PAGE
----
OSHA has recently cited composites manufacturers for failing to employ rigorous housekeeping practices, for the use of unapproved electrical equipment and for failing to locate outdoors dust handing equipment such as cyclones.  These citations are part of the agency’s Combustible Dust National Emphasis Program (NEP), designed to address the risk of dust fires and explosions in polymer, grain, metals and other industries.

OSHA institutes NEPs to call attention to an important workplace hazard while the agency prepares a comprehensive standard.  OSHA expects to issue a proposed combustible dust standard by 2016, and in the meantime will collect information on industry practices and small business impacts of control options.

The National Fire Protection Association is also developing a new general standard for combustible dust (NFPA 652), and is updating the industry-specific standard that applies to composites manufacturing operations (NFPA 654).  Building code officials and insurance companies use NFPA standards.  OSHA is expected to rely on the NFPA standards, especially NFPA 652, as it develops its mandatory standard.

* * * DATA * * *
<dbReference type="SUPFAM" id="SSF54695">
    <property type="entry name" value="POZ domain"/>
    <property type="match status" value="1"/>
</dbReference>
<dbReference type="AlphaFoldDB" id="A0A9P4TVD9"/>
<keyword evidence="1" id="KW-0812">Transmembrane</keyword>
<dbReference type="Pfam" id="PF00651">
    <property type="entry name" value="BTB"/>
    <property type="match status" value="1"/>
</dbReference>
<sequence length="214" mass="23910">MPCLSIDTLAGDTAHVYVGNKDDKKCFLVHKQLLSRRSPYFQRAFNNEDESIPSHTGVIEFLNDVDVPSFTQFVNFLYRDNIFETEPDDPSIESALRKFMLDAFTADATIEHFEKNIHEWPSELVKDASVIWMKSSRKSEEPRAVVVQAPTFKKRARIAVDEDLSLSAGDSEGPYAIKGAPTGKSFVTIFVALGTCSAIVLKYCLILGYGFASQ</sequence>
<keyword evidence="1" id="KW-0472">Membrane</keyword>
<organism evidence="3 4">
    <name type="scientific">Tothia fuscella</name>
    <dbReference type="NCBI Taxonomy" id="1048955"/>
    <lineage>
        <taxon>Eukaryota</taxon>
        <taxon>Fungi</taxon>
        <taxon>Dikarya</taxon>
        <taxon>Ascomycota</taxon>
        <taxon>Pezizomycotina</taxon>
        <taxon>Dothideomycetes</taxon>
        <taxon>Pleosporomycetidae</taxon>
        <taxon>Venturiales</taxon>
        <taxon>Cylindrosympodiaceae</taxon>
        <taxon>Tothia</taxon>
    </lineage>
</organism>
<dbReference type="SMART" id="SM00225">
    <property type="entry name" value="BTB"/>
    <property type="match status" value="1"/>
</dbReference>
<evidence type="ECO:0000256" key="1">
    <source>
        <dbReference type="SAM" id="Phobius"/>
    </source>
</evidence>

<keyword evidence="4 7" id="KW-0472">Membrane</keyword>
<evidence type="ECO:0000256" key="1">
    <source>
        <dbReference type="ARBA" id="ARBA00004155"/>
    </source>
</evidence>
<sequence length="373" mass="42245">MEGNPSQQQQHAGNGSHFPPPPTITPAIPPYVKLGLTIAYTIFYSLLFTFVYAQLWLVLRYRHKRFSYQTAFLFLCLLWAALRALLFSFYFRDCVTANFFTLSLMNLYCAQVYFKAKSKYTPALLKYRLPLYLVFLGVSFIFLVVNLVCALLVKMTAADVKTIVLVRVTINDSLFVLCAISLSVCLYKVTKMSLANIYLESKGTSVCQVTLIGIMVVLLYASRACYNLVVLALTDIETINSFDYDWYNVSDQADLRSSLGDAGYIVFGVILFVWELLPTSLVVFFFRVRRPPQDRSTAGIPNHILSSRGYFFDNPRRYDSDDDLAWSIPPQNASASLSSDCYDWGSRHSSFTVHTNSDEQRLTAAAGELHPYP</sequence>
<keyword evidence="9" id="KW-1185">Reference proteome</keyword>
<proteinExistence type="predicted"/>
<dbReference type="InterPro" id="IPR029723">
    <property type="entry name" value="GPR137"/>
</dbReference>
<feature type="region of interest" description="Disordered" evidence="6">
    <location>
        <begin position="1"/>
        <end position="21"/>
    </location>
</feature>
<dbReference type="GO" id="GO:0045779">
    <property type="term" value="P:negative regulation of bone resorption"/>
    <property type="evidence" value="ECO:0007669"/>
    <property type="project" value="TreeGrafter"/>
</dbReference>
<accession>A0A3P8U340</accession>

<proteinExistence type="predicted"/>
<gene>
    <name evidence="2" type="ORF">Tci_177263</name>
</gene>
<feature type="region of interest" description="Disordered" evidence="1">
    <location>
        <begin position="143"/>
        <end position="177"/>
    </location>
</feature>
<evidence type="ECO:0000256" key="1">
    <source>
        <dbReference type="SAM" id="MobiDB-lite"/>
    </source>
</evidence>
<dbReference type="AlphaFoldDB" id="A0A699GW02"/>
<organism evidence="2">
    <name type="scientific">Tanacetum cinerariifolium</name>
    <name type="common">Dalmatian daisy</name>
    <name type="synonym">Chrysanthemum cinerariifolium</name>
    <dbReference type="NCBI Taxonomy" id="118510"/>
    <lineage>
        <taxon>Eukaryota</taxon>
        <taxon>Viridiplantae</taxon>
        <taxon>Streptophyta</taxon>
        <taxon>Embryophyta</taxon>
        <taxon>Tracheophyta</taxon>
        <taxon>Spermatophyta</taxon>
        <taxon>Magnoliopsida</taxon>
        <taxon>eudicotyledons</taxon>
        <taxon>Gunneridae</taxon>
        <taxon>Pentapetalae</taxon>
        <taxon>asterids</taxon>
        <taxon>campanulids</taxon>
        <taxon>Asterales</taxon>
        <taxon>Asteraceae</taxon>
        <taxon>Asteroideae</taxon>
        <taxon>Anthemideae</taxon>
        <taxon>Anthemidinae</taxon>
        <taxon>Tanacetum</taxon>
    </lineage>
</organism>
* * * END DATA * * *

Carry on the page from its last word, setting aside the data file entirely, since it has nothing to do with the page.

ACMA staff is not aware of any composites dust that did not test as hazardous using OSHA’s approved test methods.  To reduce combustible dust hazards and avoid citations, composites manufacturers should employ regular housekeeping to keep dust levels below hazardous levels, use listed electrical equipment in dusty process areas, and locate cyclones and bag houses outdoors. More information on combustible dust for composites manufacturers is available on ACMA’s website.

In addition, if OSHA adopts NFPA’s general standard, composites manufacturers and other employers will conduct process specific hazards analysis programs, install process specific controls, and institute formal management of change programs. It is not clear that these practices are either necessary to address combustible dust hazards in composites manufacturing operations, or feasible for smaller companies.

ACMA expects to work with OSHA to ensure that the mandatory standard provides adequate protection for employees while fitting the technical and financial resources of composites manufacturers.